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eth what is the mind of the Spirit, because He maketh intercession for the saints according to the will of God'.” Therefore ask of this gracious Sovereign, this loving and careful Father, ask of Him “ in faith,” “ nothing doubting.” “ Cast your care upon Him, for He careth for you.” Follow the counsels of St. Paul in the text, and you will obtain the blessed result which St. Paul promises you: “ Be careful for nothing; but in every thing by prayer and supplication with thanksgiving let your requests be made known unto God. And the peace of God, which passeth all understanding, shall keep your hearts and minds through Christ Jesus.”

1 Rom. viii. 15. 26, 27.

SERMON XLVI.

PRIVATE PRAYER.

THE PRAYER.

of thy

Let thy merciful ears, O Lord, be open to the prayers humble servants; and that they may obtain their petitions, make them to ask such things as shall please thee; through Jesus Christ our Lord. Amen.

Matt. vi. 6. .

THOU, WHEN THOU PRAYEST, ENTER INTO THY CLOSET.

In the preceding sermon we treated of prayer generally, and spake of it as a tribute of homage both due to God and commanded in His Holy Word. But now, that we proceed to consider it under the several special and different uses of it, by individuals, by the congregation, or by families, we must contemplate it not only in relation to God, but in its usefulness and importance to man.

“ Prayer,” says a celebrated father', “is a support to the person praying, a sacrifice to God, and

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a scourge for devils.” It is not because God has any need of this homage, but because prayer is in itself beneficial to us, that He has ordained it as a means of His grace and favour. And this we shall show, in many particulars, as we proceed to discuss the several kinds of prayer above mentioned.

Our present subject is private prayer.

It is, perhaps, à necessary caution to request those, to whom this discourse may be addressed, to bear in mind, that it is not my intention, in setting forth the duty, or the advantages of private prayer, to institute any comparison between it, and public prayer, much less to depreciate the latter, or to intimate that the former may be substituted in its place, and be sufficient without it. No such comparison can be drawn; for they are both excellent, and both necessary. But they are each excellent for different purposes, and each promotes, in its measure and province, dispositions, and effects, tending to the same end. Having premised this caution, I will now proceed to state,

I. The authority for the practice of it.
II. The uses and advantages of it.

I. With respect to authority, the text gives a decisive and explicit direction : “ Thou, when thou prayest, enter into thy closet.” And, in both the Old and New Testaments, frequent examples are recorded of men, illustrious for their piety, and for their greatness in God's favour, having recourse to private prayer on remarkable occasions,—whether engaging in matters of importance, struggling with difficulties, or groaning under the pressure of affliction. Elijah, when imploring the miraculous interposition of Almighty power to restore the life of the widow's son, retires to pray in the loft in which he slept. David, in adversity, lifts up his heart to the Lord in the night season. Daniel, amidst the crafty and dangerous snares of a powerful faction anxious to take his life, retires to his chamber, to kneel upon his knees in prayer and thanksgiving before his God, three times a day. Jesus, when about to make a solemn appointment of His twelve Apostles, went out into a mountain to pray, and continued all night in prayer.” And when the hour of His trial and agony was at hand, and the wretched traitor Judas was approaching to betray Him, He prepared Himself for the conflict, with the powers of darkness, by private prayer; He desired His disciples to remain and watch, while He went apart to pray..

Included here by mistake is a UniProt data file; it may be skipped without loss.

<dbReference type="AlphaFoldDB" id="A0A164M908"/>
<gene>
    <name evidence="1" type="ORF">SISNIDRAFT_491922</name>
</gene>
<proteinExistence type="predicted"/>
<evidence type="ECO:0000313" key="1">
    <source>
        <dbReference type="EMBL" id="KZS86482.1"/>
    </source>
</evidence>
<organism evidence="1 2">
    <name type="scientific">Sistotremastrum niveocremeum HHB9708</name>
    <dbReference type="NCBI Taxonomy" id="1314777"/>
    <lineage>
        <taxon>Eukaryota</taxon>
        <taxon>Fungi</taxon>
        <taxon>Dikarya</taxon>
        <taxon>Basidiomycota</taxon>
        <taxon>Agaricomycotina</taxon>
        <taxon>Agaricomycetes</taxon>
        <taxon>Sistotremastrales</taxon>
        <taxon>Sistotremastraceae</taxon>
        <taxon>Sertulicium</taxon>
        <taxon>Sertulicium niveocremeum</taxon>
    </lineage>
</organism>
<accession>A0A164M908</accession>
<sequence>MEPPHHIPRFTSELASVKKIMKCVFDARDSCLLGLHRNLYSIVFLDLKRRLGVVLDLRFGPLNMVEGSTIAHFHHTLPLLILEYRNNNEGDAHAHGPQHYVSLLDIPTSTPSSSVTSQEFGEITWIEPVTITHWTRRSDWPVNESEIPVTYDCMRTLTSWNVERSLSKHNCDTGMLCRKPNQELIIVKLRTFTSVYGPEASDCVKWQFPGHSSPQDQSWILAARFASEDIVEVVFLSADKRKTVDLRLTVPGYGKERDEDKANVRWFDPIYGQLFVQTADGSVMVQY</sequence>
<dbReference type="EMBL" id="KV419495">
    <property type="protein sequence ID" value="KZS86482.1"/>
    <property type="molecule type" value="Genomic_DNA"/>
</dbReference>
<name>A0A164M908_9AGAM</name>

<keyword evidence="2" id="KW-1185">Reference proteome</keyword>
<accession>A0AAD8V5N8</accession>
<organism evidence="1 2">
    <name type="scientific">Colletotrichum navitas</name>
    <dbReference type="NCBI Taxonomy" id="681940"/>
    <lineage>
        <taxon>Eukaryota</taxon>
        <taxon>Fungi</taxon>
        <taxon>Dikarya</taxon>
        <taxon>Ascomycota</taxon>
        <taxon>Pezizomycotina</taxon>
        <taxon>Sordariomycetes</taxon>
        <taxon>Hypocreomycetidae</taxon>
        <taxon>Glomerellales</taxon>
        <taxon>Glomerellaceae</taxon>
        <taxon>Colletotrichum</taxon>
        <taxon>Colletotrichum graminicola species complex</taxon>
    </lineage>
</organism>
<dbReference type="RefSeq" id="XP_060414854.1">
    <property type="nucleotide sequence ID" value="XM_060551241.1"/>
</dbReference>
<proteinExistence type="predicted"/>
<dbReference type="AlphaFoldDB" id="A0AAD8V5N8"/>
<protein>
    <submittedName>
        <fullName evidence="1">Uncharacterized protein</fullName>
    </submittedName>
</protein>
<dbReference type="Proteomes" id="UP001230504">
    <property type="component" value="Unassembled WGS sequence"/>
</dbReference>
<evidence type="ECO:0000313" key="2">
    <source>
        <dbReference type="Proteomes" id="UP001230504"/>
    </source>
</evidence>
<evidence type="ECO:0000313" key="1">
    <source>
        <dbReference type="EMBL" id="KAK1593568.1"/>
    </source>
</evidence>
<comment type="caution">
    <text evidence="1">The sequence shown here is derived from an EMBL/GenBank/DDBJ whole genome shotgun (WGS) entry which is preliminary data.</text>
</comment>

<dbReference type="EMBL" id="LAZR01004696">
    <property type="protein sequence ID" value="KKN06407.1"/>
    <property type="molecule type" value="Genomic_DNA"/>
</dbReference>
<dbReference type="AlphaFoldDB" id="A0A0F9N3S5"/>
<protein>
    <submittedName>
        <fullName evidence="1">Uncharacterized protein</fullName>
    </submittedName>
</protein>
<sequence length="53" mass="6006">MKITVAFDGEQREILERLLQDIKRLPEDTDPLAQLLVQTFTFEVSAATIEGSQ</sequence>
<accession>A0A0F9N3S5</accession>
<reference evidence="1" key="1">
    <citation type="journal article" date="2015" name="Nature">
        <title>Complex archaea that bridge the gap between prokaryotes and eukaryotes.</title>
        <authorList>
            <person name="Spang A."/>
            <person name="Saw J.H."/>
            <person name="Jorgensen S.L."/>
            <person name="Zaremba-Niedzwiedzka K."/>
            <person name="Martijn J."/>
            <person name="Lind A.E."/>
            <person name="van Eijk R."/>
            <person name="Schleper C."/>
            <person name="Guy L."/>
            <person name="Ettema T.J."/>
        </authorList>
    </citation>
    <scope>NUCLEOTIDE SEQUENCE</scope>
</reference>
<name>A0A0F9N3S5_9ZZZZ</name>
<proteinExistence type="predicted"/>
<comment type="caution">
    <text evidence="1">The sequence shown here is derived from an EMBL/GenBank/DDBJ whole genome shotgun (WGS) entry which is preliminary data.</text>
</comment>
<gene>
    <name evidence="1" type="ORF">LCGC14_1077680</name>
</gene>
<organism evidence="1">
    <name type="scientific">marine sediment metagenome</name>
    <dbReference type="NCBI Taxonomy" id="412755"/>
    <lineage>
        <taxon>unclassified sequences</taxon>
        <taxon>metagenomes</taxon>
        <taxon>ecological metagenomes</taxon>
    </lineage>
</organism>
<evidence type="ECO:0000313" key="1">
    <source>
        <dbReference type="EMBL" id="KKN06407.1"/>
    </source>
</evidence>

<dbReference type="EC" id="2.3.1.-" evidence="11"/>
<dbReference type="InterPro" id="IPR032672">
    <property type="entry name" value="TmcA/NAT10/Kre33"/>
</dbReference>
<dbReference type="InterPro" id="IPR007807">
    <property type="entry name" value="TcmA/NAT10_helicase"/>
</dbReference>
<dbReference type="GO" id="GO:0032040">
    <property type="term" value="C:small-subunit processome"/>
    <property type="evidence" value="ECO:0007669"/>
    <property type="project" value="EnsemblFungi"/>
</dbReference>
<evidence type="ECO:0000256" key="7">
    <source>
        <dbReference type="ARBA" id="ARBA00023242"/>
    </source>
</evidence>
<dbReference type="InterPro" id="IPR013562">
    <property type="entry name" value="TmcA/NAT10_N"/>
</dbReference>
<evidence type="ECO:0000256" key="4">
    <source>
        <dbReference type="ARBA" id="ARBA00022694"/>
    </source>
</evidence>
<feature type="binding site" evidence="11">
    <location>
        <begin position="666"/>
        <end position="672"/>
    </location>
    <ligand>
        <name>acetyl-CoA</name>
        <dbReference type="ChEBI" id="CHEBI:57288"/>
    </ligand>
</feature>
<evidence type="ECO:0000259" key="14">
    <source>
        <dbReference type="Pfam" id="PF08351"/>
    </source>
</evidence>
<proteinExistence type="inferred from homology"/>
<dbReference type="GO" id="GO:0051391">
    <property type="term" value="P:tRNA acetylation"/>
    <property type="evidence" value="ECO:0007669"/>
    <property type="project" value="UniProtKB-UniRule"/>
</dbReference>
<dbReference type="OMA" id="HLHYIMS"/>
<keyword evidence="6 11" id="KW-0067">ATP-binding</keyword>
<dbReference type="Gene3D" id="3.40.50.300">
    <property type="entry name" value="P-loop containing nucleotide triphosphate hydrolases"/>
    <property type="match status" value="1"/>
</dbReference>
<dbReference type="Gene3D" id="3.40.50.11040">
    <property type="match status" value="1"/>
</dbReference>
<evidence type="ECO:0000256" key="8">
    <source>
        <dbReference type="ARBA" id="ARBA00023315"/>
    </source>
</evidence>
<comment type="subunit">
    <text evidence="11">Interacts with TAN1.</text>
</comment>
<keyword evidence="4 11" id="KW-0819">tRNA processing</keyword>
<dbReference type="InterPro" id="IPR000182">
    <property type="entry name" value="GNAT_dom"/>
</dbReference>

Enough has been adduced to show that private prayer is recommended in Scripture, no less by example than by precept. Now let us consider its uses and advantages.

The first advantage of private prayer, is that which we alluded to in speaking of mental prayer, , that it can be brought into use and action at any time or place. Whether we are in business, or whether we are in trouble, whether we sit, or walk,—whether we rise up, or lie down, whether we labour, or whether we rest, whether in fear or in security, in joy or in sorrow, in pain or in pleasure,—amidst the noisiest throng, or in the deepest solitude,—we can privately lift up our hearts to God, and hold sweet and comforting converse with Him in prayer. “ Nothing hinders,” observes Towerson, “but, whilst the hands of the diligent woman are holding the distaff, or those of the labouring man are busied about his employment, the heart, at least, of both the one and the other may lift up itself to God in prayer, and either implore, or give Him thanks for, His assistance and protection. Sure I am, those of the ancient Church went yet farther than that, yea, such of the members of it as were sufficiently encumbered with the business of the world. For we find by a learned man of our own nation, who hath particularly remarked the testimonies of the ancients for it, that the singing of David's psalms, those excellent incentives to, and instruments of devotion, was the attendant of such persons' businesses and meals, that it was their companion in their shops, and no less so in the field, that whereas the custom of the world had taught others to deceive the wearisomeness and length of business by any kind of singing, these did it by the singing of pious and holy hymns; like the skilful and industrious pilot, having at the same time their

1 Hammond.

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